The P30 in 9mm is the perfect firearm for the left handed. Ambi mag release, ambi slide lock lever, no external safety. With 46 shots on body (the loaded handgun and 2 spare mags), the P30 is a phenomenal shooter.

This firearm has been my daily carry for the past 6 years. I have approximately 10,000 rounds through it with multiple classes as a student and many as an instructor myself. It has not once malfunctioned on me. It is the cold, stoic, and reassuring friend that has my back, and I have never once doubted its performance.

That being said, I’ve never shot with it particularly well, and have had great difficulty in pinning down why. I always shoot slightly low, and slightly left. This is not a trigger position thing; I’ve tried adjusting this in a controlled manner. Follow up shots are tight, but consistently off. I’ve adjusted sights, and moved point of aim to achieve acceptable results, but still fail to get the groupings that I can easily achieve on my Beretta 92 FS or my USP Compact.

Reassess Constantly

This summer, when shooting at my home range with my son, we tried a few different drills. The first was double taps. With the P30, I was regularly 8 inches apart vertically and within 2 inches horizontally. With my 92 FS, I was regularly 2 inches apart vertically and negligible drift horizontally. This was approximately 30 double taps with each, with deliberate focus on control.

My next set of drills was a 30 yard shot. No timing, no constraints other than aim and shoot. At 30 yards, I was 18 inches off center with the P30. With the 92 FS, I was a mere 4 inches off center (both were low).

My last set of drills was one handed shooting at 10 yards, no time limit. I was on target (about a 1.5 inch grouping) with 15 shots with the 92 FS. When I performed this with the P30, my grouping was 3.25 inches with 15 shots. Both are within acceptable parameters for self defense needs.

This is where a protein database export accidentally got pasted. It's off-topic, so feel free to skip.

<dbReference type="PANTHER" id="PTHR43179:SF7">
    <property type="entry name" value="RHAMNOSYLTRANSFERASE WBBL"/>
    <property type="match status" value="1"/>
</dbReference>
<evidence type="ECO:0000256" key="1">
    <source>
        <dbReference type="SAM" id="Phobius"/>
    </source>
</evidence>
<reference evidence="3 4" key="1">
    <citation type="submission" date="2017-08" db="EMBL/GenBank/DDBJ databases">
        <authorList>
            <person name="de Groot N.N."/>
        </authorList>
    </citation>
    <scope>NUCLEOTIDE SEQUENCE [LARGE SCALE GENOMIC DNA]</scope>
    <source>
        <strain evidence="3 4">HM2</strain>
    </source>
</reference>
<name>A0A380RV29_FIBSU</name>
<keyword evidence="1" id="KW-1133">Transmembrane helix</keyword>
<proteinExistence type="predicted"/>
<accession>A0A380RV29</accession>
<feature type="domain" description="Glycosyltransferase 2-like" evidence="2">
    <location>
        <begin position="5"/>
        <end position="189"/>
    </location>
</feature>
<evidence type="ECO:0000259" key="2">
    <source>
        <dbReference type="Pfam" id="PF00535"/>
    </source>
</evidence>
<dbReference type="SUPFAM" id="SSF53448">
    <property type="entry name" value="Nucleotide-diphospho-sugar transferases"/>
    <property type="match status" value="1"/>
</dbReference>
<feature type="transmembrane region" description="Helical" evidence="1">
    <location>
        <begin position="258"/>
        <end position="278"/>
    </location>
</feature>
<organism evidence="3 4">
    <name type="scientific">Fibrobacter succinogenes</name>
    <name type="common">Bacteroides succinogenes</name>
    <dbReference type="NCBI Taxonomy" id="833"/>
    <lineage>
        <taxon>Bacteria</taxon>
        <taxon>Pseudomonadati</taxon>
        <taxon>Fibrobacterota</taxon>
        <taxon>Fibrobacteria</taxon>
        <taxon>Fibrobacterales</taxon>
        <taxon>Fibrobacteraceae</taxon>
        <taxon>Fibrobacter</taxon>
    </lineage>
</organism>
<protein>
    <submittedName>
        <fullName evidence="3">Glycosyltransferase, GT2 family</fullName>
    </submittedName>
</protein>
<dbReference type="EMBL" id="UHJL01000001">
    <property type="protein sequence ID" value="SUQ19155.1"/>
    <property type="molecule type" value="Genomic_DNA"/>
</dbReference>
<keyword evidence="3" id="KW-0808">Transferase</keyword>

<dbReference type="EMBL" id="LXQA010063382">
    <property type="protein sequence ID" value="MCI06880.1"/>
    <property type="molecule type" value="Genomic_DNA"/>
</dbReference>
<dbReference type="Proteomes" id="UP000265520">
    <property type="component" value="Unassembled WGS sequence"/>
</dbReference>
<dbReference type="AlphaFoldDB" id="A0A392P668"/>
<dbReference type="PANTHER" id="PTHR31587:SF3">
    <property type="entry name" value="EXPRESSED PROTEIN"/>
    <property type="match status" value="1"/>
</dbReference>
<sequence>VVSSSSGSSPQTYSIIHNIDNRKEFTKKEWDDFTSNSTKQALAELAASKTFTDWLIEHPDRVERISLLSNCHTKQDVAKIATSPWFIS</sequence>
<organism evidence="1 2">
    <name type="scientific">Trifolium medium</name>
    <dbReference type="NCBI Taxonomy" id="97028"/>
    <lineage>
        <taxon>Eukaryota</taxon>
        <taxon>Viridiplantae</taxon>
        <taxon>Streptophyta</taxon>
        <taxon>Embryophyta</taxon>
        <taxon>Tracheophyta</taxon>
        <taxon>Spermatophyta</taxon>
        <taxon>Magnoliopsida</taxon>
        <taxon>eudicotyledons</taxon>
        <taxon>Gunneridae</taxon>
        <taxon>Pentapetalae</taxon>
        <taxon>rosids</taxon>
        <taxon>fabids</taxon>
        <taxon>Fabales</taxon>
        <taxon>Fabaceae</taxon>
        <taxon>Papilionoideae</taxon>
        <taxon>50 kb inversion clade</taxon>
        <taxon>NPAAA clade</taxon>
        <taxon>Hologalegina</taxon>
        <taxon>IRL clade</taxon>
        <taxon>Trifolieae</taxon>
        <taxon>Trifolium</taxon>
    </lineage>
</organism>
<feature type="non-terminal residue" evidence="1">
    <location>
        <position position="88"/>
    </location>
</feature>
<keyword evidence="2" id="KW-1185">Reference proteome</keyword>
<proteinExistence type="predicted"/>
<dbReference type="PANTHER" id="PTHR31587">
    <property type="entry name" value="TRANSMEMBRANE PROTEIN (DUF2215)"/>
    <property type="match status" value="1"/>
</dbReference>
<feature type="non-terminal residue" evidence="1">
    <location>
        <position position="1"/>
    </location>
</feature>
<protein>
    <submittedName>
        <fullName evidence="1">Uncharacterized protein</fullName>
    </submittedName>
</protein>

During the nearly 20 year span of concealed carry, holsters have also made great strides. The days of leather-only holsters are long gone, with many kydex and performance plastic ones on the market that make large frame pistols far more manageable and concealable than the days of yore.

My experimentation showed I was a better shooter with the 92 FS. With that knowledge, I ordered a modern holster for it. The modern holster makes the large framed pistol easily concealable, the weight manageable, and printing minimal.

My current carry

My current daily carry is my Beretta 92 FS. It has some drawbacks which I understand. It is assuredly not on the same advancement level as the HK P30, and it is still a bit big for discrete carry everywhere. Added to this is a small Glock 43, for when the full frame pistol is not an option.

Between these two, I am covered for concealability vs capacity. But both operate as intended every time I ask. I shoot well with them both, and both serve their purpose.

Educated shooters will wonder Whiskey Tango Foxtrot at my choice, and they are certainly within the realm of reason to do so. But the gun is one part of the whole system, and with me as part of that system, the 92 FS seems to perform better. For me.

Honest assessment.


The Get Home Bag (Cold weather)

Most emergencies are weathered by shelter-in-place, meaning we aren’t going to leave the home to go somewhere else. The home is the shelter of choice for them. ALL preparedness plans should begin with a thorough planning regiment and only then move to developing some type of emergency bag for evacuation. When we finally do get around to making these bags, they should support the PLAN we’ve already made.

There is one exception: the Get Home Bag.

The Get Home Bag (GHB) has a single purpose. To have the tools and resources on hand to get home from wherever you may be. The GHB should assume the worst case for getting home, such as in a blizzard, and having to travel on foot.

Here are some common assumptions:

  • Inclement weather (dangerous cold, snow).
  • Late start time (the emergency happened in late afternoon or early evening).
  • Longest commute distance regularly encountered by the individual.